A federal appeals court ruled Tuesday that Congressional committees in the U.S. House are operating well within their legislative powers to subpoena the financial records of President Donald Trump and his family businesses, dealing another legal setback to the President's effort to block Deutsche Bank and Capitol One from turning over those records.
"The Committees' interests in pursuing their constitutional legislative function is a far more significant public interest than whatever public interest inheres in avoiding the risk of a Chief Executive's distraction arising from disclosure of documents reflecting his private financial transactions," the Second Circuit Court of Appeals panel wrote in the decision.
Like similar cases dealing with efforts by Congress and prosecutors in New York City to subpoena the President's tax returns from his accounting firm, Mazar's, this decision extended a legal losing streak for Mr. Trump.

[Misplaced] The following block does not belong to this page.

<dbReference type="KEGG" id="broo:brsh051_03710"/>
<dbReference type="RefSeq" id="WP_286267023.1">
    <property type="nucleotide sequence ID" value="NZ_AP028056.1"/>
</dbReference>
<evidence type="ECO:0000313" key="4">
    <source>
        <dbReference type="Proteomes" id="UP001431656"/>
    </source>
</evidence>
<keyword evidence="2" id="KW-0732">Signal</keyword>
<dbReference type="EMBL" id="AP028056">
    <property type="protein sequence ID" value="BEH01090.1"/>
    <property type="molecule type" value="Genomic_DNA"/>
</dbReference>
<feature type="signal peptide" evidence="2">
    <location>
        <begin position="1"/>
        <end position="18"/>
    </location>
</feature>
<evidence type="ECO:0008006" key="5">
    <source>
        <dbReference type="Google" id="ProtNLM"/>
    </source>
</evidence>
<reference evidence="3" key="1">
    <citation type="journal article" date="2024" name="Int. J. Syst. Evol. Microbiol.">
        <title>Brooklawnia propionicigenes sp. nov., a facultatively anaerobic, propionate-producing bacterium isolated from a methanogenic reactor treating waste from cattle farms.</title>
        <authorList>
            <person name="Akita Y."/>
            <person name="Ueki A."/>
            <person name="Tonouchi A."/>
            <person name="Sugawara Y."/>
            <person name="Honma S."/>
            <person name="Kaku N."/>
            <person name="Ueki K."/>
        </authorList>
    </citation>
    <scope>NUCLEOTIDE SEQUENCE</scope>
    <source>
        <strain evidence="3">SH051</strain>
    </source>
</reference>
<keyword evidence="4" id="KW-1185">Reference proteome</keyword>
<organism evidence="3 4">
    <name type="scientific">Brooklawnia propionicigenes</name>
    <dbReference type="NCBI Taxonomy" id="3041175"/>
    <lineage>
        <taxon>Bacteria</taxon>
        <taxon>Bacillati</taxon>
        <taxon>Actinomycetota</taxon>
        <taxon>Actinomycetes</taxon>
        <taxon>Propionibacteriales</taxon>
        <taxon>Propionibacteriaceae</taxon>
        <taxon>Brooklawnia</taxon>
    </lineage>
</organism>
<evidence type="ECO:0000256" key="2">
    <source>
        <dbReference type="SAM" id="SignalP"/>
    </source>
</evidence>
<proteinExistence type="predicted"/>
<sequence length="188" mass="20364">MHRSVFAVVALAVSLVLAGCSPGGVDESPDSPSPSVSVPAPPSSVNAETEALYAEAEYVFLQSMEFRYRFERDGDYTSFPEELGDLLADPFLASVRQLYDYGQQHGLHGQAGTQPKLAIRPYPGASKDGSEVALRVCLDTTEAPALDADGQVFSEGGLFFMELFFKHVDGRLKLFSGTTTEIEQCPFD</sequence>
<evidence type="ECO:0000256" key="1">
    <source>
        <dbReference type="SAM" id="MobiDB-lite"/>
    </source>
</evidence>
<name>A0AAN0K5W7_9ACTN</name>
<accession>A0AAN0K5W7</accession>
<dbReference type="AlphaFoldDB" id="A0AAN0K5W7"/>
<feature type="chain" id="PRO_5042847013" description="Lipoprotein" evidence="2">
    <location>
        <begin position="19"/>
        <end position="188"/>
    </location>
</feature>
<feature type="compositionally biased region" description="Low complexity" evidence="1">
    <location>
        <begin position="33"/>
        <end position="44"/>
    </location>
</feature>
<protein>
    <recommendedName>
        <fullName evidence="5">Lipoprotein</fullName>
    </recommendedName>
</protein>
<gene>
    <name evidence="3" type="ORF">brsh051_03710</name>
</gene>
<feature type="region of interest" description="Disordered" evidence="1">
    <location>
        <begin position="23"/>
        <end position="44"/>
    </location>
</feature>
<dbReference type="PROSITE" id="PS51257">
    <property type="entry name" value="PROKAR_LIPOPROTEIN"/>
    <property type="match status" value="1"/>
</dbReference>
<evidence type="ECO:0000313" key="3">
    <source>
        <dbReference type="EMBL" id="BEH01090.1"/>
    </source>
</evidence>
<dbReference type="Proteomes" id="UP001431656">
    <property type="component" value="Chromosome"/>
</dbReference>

Two cases over subpoenas for the President's tax returns have already reached the U.S. Supreme Court - and this case involving Deutsche Bank and Capital One could follow as well.
Mr. Trump's legal fight over his tax returns could be reviewed by the Justices in coming days.
On November 25, the court temporarily delayed an order to Mazar's to abide by a subpoena from Congress for the President's tax returns.
The Justices must decide whether to hear the case, or allowing the lower court order to go into effect.